Mathematicians aren’t born—they’re made. That’s why one of my favorite phrases is “I hate math.” Nearly every student shares this sentiment with me at some point during the school year, and when they do, I simply smile. Because I know that by the end of my class, those same students will find their inner mathematician.
For me, this is what teaching is all about—helping students discover parts of themselves they never realized they had. Over the years, I’ve helped dozens of students overcome their math anxiety.
4 ways to help students learn to love math
1. Commit to inspired teaching
To me, inspired teaching means I can’t just be my students’ teacher—I need to be their supporter and a champion of their growth. That’s why I work so hard to help them see the creativity, the beauty, and the fun in math. For example, if we’re studying fractions, I encourage them to think about the measurements of specific ingredients for their favorite recipes. If we’re examining slopes in algebra, I ask them to make a connection between what they see on their computer screen and famous roads across the country. And if we’re discussing transformations in geometry, I urge them to consider the movements of their favorite football players across the field. These are all examples of ways I help all students get a practical grasp of what math truly is.
Related: How our district is making math relevant
2. Preach the value of mistakes
My goal is to build an environment in which wrong answers are just as valuable as right ones. I know that mistakes get us one step closer to the solution, and as I tell my students, that’s what life is about, too. As each of us eventually learns, life isn’t as simple as right or wrong, failure or success. So much of life happens in the grey. It’s the same way with math. Sometimes it takes a while to get to the right answer. And that’s ok! Whether I’m teaching equations, inequalities, or basic algebra, I remind my students that getting the wrong answer more than once means they’re even less likely to make those mistakes again.
3. Advocate for growth mindsets
I work so hard to dispel the myth that only a gifted few are good at math. When we treat math like it’s all about formulas and algorithms, we do our students a great disservice. Unfortunately, that’s been the goal for so long—just getting students to the right answer as quickly as possible. But that’s not all math is about. Math is about recognizing patterns in the world around us. It’s about cultivating curiosity. These are the things we need to share with our students. Like so many other things in life, math is something that takes practice. Our students need to know that just because math isn’t their strong suit today, doesn’t mean it can’t be tomorrow.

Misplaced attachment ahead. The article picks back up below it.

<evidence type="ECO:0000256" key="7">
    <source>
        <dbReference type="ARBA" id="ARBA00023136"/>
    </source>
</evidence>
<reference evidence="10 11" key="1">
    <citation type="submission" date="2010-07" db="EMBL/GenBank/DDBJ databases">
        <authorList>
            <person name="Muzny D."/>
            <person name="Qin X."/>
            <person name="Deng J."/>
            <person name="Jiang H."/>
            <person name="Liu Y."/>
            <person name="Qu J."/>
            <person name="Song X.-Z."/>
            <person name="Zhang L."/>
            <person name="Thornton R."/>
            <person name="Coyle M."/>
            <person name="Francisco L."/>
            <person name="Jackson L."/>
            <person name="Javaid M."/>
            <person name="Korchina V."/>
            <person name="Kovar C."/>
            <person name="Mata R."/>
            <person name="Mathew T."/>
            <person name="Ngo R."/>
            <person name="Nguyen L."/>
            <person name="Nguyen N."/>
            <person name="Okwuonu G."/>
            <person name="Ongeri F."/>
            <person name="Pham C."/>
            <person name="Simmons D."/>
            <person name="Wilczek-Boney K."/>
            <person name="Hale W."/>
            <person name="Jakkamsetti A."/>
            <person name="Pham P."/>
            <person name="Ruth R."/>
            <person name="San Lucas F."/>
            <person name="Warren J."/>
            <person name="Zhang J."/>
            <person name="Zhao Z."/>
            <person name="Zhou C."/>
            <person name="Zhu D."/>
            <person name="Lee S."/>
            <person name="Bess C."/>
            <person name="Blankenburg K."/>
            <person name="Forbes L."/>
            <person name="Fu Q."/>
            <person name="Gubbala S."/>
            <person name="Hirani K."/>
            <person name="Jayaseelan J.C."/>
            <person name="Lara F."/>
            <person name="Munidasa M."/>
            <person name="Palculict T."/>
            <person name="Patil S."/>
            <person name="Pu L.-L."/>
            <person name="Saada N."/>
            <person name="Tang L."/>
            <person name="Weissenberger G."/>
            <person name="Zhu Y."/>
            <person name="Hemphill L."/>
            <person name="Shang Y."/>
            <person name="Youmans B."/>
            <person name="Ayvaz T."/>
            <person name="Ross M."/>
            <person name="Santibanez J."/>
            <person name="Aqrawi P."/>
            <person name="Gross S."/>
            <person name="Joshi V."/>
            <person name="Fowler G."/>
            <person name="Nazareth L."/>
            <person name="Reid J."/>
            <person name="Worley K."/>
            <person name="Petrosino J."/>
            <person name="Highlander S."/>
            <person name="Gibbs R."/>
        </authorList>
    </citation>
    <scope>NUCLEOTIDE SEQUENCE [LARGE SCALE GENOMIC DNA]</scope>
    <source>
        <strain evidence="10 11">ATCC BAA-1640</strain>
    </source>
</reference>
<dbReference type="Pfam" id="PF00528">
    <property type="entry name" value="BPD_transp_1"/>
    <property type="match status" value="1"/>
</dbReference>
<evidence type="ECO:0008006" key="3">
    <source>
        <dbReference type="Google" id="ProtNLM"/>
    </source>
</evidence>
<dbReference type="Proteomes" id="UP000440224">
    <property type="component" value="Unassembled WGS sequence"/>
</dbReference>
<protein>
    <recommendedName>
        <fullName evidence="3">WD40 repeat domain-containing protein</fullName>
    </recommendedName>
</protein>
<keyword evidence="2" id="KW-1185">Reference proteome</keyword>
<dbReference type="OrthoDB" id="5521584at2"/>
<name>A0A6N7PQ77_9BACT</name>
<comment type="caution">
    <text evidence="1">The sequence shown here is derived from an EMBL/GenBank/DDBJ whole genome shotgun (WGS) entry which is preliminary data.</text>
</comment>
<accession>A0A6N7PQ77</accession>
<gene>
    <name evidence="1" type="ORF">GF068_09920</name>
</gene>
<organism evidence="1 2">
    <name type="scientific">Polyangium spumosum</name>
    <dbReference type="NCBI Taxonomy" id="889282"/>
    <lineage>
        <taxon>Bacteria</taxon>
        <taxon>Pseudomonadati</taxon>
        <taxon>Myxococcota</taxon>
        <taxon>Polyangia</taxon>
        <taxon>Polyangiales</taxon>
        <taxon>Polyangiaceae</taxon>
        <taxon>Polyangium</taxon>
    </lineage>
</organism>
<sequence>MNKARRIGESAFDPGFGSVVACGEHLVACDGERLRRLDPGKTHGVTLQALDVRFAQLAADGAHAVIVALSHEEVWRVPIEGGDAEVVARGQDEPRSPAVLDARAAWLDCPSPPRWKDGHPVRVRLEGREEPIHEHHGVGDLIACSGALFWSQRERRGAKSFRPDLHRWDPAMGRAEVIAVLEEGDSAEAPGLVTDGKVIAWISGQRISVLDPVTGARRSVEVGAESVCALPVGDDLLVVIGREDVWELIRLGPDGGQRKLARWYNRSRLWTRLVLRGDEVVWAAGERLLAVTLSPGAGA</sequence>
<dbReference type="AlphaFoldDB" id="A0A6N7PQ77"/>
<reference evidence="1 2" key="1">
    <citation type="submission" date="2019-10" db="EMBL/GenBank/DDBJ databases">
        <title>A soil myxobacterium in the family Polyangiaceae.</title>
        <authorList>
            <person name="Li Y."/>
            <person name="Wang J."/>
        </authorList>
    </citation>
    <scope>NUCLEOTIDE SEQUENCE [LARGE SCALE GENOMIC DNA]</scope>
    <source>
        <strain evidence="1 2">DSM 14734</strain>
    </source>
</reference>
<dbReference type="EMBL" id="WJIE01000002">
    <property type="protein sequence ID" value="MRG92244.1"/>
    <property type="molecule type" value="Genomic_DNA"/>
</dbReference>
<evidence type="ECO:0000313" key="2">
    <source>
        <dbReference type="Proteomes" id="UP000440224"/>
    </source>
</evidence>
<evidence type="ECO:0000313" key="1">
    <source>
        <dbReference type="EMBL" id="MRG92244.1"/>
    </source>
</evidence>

4 ways to add up a love for math #k12
Related: The 4 simple misconceptions that can derail early math education
4. Strengthen your own professional skills
I take my responsibility as a teacher very seriously. And I don’t take the opportunity to change lives for granted. From my school’s book study club to participating in free workshops and webinars offered by edWeb.net to joining my school’s mentorship program, I’m constantly honing my own skills and thinking of new ways to give my students the high-quality, personalized education they deserve. I want them to know that just because they may not have been the best math student in the past, they have the potential to become one now. If I can convince my students that it’s worth the effort to keep trying, then I know I’ve done my job.